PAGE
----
Recently, I found myself needing to rebuild a confetti effect, the old one used css and had broken at some point during a stack upgrade. I decided it would be most efficient to use canvas over DOM elements so I fired up my trusty canvas2D template and got to work. I wanted implementation to be rapid so I decided to stick with square and rectangular confetti pieces. First we declare some variables, grabbing the canvas element and the 2D context. The confetti variable is an array of confetti objects which we will be mutating, the rest are constants to control the confetti count, global physics, and colors.
Next we populate the confetti array with objects. We choose a random color, dimension, and rotation. The rotation is a random number between 0 and 360 degrees but the canvas rotate method uses radians so I choose a random number between 0 and 2 * Math.PI. The position starts 1px above the bottom of the canvas since later we destroy confetti which hits the bottom. The scale is 1 in both axes because we multiply the dimensions by the scale. Last we set a random velocity which sends the confetti shooting upward when we render. You'll notice I use the randomRange method a lot, it's a helper I created to give me a random number from a negative or positive range.
Now we need to implement all the fun stuff in the render method. I want to make the confetti explode upward as if shot by a cannon, then float downward slowly. We start by clearing the canvas, then open a foreach to render each confetto. The canvas context has a translate and rotate method but the both work relative to the top left corner. In order to render each rectangles rotation we move the entire canvas to the confetto's position, then rotate the canvas.
Next we process the velocity of the confetto, horizontal momentum is dampened over time and randomized to simulate the breeze pushing the confetti around. Vertical momentum is increased by adding gravity until terminal velocity is reached. Now we set the new position of the piece by adding velocity to the position. If a piece is lower than the bottom of the screen, it is removed from the array to improve performance. If a confetto floats out of the screen horizontally it is looped to the other side.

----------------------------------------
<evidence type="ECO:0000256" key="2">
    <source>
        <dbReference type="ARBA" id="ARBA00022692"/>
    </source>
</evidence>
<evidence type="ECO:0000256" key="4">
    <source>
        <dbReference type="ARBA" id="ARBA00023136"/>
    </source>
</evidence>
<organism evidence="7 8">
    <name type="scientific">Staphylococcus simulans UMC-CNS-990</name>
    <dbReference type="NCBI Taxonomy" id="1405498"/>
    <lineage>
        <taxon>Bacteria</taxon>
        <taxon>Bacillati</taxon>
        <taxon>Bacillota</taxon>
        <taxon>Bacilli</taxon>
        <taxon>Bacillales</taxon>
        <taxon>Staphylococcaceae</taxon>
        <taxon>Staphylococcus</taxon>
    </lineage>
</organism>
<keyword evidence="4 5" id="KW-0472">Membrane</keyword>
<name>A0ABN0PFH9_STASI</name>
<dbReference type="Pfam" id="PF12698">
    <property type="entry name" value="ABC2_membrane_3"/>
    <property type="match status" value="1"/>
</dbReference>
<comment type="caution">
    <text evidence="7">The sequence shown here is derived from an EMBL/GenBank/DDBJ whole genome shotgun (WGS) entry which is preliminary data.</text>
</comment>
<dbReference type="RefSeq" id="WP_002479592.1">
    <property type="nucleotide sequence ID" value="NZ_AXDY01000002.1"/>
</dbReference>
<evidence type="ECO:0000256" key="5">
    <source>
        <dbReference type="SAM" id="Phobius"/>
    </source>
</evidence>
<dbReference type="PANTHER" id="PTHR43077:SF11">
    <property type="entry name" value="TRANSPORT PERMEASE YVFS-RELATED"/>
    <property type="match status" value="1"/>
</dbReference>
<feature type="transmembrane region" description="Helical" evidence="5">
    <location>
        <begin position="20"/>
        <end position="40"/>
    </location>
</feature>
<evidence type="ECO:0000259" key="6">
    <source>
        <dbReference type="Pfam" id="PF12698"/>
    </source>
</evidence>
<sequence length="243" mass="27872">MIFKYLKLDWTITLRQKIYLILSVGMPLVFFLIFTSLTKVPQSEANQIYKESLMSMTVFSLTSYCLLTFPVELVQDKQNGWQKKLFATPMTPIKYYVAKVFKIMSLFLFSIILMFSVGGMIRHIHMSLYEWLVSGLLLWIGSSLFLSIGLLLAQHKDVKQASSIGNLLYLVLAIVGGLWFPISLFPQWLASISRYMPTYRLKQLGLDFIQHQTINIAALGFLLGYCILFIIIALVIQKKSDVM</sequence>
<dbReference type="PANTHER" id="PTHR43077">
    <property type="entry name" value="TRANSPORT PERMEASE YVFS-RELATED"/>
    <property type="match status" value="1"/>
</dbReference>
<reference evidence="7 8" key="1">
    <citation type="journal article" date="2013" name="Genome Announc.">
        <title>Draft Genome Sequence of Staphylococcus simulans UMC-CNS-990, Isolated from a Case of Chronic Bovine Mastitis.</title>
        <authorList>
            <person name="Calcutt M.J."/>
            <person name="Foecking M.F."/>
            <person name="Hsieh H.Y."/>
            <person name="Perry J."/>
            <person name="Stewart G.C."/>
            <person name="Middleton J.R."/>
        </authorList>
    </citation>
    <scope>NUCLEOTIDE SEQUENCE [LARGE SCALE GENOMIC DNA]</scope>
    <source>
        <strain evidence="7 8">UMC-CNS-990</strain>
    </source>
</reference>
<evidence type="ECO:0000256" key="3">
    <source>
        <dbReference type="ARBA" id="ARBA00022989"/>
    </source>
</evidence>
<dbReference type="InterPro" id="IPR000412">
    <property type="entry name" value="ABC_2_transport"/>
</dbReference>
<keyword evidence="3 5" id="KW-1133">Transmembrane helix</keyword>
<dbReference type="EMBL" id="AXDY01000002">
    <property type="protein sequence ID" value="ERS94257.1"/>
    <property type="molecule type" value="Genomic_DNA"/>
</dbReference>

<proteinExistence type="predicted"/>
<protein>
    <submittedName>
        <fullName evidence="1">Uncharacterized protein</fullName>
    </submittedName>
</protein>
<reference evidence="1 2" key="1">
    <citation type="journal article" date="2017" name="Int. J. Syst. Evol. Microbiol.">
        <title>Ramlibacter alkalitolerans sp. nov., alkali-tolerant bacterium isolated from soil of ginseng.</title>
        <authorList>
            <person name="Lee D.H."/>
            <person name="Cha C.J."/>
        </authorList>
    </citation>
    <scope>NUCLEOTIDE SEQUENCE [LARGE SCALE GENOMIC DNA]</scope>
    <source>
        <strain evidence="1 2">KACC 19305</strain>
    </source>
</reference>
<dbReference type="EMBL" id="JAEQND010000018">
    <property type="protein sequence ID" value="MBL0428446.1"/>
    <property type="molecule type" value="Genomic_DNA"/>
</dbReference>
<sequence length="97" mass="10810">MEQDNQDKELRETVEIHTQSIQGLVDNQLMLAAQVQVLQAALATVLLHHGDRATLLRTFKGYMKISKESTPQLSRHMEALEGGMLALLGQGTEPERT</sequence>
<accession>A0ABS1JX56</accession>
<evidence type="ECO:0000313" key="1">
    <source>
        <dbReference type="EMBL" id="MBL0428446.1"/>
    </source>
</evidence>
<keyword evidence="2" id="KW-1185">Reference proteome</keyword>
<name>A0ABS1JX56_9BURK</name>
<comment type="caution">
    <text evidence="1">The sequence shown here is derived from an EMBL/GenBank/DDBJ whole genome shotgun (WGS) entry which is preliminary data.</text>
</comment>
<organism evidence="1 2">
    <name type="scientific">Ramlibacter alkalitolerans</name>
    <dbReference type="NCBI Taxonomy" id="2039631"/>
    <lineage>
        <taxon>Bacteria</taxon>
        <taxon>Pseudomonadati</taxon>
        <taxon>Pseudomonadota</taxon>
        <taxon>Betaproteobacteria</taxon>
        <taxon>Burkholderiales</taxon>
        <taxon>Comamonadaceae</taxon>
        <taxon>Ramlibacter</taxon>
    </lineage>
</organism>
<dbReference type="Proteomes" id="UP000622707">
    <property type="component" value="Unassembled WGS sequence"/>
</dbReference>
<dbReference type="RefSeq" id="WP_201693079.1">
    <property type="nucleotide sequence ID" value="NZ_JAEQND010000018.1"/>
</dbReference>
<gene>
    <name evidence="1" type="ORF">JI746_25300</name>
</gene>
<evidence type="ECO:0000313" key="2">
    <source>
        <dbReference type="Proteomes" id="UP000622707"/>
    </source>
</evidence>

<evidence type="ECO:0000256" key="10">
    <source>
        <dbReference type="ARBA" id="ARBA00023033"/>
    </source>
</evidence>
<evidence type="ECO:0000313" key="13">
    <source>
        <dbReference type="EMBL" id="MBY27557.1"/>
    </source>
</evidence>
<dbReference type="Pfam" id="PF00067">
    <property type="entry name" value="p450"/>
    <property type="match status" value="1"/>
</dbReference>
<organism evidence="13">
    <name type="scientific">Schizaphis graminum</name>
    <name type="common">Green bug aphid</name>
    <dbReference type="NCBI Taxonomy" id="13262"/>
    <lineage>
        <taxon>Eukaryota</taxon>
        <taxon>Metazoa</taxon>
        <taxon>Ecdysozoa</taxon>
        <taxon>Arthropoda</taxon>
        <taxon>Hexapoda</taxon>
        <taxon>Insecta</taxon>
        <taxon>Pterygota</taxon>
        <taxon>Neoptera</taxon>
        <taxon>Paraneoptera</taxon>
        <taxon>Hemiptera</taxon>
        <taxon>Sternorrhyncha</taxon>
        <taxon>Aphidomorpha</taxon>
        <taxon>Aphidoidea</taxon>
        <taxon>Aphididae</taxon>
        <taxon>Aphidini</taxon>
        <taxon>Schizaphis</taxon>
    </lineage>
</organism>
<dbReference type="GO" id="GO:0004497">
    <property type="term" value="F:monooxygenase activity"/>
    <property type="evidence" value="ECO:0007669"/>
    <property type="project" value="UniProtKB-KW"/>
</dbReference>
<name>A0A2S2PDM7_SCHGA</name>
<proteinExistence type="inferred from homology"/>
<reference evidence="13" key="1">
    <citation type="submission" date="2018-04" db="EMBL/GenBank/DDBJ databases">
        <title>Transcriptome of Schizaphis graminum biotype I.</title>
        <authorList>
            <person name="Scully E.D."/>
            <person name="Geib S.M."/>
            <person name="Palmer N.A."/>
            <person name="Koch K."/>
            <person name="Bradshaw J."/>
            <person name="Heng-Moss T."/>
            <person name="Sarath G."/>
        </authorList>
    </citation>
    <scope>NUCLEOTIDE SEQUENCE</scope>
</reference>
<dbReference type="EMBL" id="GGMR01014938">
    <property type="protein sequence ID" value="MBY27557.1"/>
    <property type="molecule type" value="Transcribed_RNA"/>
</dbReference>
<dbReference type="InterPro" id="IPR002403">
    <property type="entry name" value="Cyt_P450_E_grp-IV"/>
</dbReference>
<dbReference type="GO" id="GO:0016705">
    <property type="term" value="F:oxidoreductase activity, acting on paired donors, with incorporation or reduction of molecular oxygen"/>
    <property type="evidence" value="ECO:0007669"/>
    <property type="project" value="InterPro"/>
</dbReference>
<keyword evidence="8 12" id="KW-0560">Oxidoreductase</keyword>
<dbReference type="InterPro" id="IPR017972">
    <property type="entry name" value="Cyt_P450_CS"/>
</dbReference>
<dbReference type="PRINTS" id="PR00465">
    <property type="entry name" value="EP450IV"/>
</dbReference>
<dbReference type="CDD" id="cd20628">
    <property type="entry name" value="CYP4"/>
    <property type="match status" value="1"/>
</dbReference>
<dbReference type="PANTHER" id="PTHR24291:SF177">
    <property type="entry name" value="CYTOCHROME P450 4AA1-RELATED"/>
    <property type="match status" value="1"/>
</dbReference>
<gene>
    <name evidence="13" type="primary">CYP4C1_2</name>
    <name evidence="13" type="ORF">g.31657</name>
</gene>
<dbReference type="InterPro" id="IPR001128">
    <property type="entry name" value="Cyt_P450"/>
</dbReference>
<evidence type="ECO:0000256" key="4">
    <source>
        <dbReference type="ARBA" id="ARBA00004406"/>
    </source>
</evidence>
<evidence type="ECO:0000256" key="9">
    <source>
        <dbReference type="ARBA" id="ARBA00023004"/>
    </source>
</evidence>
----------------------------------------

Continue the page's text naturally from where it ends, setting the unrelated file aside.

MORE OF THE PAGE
At this point the confetti would float but it would never look like it was spinning in the wind. I simulate this by modifying the confetto's scale in the Y axis using Math.cos() on the confetto's Y position. The end result is that the scale alternates between -1 and 1 as its Y position changes, making the spin relative to the piece's vertical movement speed. To add depth we darken the confetto's color when it's scale is negative.
Last, we draw the rectangle with fillRect() then reset the context's transform matrix which resets the translation and rotation. The only thing left is to fire off another round of confetti when the count gets below 10 and call the animation frame again.